18. Capt J

    Capt J Senior Member

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    Read all of the fine print in the contract at the boat yard you take your boat to. You'll realize that you are basically signing away much of your legal rights.
  19. PacBlue

    PacBlue Senior Member

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    This reminds me of a 130' MY project I worked on with a very high net worth individual. It always surprised me that he was so willing to sign any contract without reading the details until he clarified the matter - essentially, he stated that contracts were meaningless, it is all meant to be worked out in the court system. He had absolutely no fear of taking on any entity in a legal battle, never let those mundane "details" bother him or lose a night's sleep over it.

    I also learned the difference between a $500/$1000/$1500+ per hour attorney and realized that these people are playing on a field that I'll never ever step foot upon.
  20. olderboater

    olderboater Senior Member

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    He has a point although I don't agree with doing things that way. But some people just are ready to litigate at any time. To me, I want a lawyer who will help me avoid litigation.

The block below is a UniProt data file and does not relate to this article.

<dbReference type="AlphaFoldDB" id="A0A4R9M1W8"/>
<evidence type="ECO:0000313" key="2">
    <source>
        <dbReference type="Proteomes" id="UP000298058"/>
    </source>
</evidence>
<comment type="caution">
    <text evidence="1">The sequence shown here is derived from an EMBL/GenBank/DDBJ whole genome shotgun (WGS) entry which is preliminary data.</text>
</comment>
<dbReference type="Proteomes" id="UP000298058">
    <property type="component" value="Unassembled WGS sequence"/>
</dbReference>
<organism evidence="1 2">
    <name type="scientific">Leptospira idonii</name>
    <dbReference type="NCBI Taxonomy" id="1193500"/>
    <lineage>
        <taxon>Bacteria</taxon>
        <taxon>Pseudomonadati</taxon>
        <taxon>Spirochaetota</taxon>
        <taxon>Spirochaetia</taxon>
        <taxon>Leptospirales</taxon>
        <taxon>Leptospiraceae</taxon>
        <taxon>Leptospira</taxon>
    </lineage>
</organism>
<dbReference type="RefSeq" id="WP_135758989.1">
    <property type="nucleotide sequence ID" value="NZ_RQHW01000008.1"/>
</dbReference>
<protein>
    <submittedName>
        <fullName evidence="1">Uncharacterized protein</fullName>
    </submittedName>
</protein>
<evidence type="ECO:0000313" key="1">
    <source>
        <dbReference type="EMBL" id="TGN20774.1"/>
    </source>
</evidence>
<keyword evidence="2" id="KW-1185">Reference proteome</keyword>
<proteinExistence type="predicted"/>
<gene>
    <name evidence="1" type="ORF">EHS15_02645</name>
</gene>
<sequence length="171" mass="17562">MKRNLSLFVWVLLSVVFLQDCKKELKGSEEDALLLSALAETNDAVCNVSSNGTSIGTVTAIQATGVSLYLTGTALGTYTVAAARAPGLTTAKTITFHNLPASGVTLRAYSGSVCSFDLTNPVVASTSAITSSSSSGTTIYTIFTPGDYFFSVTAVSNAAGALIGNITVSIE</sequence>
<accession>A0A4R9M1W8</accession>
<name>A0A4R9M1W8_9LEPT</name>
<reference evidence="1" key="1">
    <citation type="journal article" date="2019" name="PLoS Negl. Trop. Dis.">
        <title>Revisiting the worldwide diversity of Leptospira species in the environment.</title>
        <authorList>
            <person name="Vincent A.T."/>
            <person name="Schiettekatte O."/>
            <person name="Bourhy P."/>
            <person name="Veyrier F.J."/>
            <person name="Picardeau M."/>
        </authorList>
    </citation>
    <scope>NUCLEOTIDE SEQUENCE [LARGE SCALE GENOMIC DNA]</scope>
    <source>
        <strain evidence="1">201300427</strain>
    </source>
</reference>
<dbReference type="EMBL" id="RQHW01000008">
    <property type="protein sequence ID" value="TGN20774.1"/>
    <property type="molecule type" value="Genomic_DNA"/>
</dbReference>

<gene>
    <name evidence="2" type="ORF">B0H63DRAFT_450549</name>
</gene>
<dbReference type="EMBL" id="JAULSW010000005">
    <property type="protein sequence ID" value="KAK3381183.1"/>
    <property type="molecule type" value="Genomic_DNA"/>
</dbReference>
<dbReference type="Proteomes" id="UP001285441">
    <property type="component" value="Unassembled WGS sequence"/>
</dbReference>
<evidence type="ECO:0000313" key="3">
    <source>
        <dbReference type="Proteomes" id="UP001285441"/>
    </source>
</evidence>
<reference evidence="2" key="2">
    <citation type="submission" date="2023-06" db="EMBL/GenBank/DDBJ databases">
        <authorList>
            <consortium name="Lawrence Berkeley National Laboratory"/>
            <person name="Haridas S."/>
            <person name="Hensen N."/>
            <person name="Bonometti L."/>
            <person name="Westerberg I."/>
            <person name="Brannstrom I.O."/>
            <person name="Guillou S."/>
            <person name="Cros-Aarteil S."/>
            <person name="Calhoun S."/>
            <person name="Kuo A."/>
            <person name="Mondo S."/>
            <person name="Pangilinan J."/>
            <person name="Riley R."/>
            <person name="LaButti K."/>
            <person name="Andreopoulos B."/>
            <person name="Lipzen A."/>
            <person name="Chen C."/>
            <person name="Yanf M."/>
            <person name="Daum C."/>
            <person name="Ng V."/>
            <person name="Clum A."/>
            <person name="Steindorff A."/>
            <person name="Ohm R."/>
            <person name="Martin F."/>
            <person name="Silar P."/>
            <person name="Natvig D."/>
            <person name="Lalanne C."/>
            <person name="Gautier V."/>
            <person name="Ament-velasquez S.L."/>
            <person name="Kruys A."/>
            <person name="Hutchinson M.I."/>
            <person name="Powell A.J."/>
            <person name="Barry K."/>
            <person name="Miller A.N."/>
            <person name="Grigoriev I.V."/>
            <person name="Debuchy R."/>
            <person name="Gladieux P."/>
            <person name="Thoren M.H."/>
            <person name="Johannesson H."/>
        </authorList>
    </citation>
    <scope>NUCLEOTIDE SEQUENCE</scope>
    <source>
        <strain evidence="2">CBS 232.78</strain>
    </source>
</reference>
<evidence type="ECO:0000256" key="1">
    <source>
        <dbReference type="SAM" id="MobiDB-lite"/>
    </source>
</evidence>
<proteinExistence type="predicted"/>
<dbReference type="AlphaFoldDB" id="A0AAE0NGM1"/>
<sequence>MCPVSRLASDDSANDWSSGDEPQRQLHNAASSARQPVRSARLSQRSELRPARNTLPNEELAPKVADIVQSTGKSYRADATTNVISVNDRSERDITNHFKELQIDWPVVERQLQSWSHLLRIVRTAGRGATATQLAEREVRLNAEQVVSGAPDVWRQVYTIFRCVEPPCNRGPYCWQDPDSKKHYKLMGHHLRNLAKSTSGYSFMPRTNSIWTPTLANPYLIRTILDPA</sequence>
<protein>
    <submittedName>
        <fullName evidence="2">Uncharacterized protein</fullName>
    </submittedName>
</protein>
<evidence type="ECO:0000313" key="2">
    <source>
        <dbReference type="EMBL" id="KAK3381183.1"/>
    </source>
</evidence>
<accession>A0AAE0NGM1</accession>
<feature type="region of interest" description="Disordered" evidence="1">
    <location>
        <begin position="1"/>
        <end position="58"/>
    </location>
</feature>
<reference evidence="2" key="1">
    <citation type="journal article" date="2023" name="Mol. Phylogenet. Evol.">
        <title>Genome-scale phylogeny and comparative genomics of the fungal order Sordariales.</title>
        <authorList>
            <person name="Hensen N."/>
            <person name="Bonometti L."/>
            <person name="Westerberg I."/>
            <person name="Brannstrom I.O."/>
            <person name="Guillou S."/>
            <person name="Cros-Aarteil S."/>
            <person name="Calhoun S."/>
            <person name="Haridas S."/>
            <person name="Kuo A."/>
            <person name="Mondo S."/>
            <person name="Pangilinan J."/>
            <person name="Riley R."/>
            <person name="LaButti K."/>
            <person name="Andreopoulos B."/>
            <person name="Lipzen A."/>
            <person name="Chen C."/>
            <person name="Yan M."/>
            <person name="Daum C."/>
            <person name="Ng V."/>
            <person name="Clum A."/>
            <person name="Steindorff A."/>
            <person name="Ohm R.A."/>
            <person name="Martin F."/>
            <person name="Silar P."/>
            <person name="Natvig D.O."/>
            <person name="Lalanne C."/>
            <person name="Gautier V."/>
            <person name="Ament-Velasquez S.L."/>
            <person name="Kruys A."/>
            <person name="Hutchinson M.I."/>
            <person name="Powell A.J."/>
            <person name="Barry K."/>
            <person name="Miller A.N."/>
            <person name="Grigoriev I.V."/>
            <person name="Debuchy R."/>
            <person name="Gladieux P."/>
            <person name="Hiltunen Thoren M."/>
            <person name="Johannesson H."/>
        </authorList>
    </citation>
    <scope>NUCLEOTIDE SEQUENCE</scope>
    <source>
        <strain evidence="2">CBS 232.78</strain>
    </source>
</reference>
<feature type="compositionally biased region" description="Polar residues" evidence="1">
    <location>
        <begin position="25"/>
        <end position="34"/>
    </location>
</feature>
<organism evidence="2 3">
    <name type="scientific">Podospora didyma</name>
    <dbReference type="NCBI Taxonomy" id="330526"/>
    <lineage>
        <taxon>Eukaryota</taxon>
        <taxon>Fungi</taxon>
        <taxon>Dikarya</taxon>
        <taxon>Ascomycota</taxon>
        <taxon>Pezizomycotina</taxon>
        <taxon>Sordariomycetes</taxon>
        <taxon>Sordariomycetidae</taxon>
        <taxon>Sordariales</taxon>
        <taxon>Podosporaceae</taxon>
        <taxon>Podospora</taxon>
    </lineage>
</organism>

Now as to some of the boatyard contracts. They reach a point that in having you sign away all your rights, they defeat themselves. They can end up being overridden in court. Courts ultimately will only let one sign away so many of their rights. In business, we had great lawyers, better than many of the small contractors we dealt with. But then we had a contract we used that protected them as much as us. Some used contracts that only protected them. Well there's a principal there that the courts often look at and that is not going to let you win simply because you were able to afford a better lawyer in writing the contract. Contracts written completely one sided sometimes get thrown out.

    I never sign any contract without reading every word and if it's a major contract it goes by my lawyer. She knows that I don't want to pick every word apart and make dozens of changes, but just don't want to sign something with major issues. She won't spend hours and bill thousands for a contract. She'll read it quickly and in an hour know what parts, if any, she finds objectionable.